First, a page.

There is nothing like staring into the eyes of a predator.
Even a glare from captive predators like a leopard at a zoo can send chills down your spine-and in my case in a good way.
I dig that kind of thing.
A few months back I locked eyes with a wild black canid that had been seen in Orange County, TX numerous times. People were calling it the “black coyote”.
Driving down a rural road near my home I saw the creature cross the road and literally stop a couple of feet away from the white line so I did what virtually no one else would do.
I hopped out for a closer look.
Trying to open my camera bag I kept my eye on the beautiful animal that was only 10 feet away. And just as the bag opened, the coyote looked me dead in the eyes and ran off.
So much for getting a photo.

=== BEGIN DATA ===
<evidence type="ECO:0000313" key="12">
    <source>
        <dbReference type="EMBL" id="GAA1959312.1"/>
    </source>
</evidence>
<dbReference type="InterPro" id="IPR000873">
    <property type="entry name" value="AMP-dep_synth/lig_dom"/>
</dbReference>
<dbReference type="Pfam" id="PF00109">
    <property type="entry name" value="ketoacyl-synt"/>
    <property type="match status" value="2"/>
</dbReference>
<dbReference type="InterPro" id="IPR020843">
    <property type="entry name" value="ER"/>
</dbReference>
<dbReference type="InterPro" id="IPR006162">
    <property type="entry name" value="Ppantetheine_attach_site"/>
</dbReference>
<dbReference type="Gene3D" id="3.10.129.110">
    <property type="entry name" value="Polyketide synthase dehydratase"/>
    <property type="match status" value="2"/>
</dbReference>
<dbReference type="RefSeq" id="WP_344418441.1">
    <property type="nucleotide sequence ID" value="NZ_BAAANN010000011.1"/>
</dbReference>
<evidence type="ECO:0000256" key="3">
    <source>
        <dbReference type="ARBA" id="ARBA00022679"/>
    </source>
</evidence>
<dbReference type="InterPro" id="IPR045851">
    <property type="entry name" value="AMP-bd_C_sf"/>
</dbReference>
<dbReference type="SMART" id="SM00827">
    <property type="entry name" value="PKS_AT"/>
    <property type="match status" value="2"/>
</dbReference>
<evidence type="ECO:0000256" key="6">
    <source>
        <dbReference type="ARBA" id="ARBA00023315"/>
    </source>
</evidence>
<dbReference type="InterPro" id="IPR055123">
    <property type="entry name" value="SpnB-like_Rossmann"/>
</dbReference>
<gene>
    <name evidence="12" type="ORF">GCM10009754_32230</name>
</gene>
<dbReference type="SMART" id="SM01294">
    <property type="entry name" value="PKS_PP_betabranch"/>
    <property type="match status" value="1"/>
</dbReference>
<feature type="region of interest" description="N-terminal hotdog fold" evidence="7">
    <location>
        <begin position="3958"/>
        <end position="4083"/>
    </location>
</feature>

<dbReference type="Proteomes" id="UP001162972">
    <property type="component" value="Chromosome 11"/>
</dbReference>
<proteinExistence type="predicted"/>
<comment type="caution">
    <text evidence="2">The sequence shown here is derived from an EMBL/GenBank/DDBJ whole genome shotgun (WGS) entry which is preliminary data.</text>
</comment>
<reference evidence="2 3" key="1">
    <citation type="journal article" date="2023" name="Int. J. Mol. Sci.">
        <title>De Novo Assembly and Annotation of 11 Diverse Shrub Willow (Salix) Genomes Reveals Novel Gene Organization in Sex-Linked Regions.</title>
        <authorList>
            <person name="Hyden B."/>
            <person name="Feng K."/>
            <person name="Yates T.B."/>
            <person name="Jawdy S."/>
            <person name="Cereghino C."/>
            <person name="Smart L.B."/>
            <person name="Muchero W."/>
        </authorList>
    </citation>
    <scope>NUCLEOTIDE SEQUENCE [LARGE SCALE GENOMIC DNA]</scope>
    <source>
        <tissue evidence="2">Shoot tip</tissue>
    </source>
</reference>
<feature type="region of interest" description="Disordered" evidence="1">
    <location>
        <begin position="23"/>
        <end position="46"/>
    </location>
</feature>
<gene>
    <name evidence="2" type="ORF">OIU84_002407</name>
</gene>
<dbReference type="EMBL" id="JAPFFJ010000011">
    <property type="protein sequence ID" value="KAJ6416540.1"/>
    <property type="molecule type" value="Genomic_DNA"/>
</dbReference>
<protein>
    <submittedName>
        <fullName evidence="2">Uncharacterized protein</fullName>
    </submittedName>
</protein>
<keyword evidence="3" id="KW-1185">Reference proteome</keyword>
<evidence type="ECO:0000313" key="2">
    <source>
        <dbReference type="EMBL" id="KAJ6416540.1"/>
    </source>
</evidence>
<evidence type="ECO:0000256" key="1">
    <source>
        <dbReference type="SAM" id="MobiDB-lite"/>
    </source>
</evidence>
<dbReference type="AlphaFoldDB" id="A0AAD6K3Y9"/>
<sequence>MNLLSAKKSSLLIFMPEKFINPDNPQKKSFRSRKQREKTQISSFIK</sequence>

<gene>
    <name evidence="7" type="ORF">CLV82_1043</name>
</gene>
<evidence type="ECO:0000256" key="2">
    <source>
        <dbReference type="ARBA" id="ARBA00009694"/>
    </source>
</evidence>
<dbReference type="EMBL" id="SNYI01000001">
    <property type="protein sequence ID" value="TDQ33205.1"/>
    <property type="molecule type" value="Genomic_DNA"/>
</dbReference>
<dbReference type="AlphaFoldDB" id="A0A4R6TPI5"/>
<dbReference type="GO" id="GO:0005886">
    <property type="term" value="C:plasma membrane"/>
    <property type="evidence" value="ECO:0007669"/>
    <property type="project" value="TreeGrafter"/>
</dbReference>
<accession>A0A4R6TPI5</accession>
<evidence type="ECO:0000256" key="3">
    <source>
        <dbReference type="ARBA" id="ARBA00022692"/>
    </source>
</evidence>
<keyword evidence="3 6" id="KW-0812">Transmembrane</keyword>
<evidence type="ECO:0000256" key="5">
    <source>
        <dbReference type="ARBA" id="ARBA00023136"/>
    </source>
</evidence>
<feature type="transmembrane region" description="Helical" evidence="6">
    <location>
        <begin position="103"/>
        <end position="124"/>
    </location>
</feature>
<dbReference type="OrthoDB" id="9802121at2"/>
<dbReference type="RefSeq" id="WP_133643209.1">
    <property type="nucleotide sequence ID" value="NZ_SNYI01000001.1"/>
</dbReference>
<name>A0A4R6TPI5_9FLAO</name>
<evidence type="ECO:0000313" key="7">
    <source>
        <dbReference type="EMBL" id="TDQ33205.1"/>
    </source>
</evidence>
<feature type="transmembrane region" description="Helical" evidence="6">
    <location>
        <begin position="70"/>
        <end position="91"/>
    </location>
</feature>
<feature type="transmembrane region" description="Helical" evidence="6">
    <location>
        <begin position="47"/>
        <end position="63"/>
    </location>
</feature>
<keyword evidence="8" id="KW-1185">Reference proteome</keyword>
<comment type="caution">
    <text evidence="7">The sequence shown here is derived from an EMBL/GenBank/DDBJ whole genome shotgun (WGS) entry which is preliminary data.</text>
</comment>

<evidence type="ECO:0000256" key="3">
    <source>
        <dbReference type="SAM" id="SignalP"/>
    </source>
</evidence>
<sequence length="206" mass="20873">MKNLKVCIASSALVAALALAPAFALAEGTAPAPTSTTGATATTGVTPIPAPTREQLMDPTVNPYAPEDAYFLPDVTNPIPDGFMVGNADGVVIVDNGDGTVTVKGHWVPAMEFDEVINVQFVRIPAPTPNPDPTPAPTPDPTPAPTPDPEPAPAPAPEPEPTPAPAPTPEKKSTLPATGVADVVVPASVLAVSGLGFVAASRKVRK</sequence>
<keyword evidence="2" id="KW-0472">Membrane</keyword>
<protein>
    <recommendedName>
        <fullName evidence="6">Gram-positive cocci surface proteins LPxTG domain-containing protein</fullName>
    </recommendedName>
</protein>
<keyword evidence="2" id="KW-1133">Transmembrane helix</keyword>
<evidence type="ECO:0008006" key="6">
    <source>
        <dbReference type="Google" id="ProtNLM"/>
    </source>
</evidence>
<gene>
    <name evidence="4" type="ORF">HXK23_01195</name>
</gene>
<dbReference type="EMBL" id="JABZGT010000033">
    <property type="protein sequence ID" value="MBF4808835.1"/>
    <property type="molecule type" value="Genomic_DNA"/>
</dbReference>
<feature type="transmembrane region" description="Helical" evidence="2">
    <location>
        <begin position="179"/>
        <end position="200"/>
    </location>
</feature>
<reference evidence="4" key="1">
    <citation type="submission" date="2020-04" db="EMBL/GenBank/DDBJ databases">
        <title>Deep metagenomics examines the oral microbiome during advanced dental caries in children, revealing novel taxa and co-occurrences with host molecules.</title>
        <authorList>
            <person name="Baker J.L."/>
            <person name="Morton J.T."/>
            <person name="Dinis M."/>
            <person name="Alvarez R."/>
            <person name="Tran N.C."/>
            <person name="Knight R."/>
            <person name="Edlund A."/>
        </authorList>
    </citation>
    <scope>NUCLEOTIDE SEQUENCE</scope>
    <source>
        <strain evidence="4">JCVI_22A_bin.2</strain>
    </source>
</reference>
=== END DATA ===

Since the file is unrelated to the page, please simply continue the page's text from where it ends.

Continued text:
Despite the frustation I was thrilled at the opportunity to see such a magnificent animal and in recent weeks have been getting emails, texts and social media shares of unusual-looking coyotes and other suspect-looking canids.
With the recent red wolf gene rediscovery on the Texas Coast, anything that looks wolf-like in particular makes coyotes even more interesting.
Below are a couple of photos of unique-looking coyotes or perhaps non-coyote canids (hybrids of some sort).
If you have seen unusual coyotes or perhaps a non-coyote canid email me at firstname.lastname@example.org. I would love to check them out and share with readers.
Chester Moore, Jr.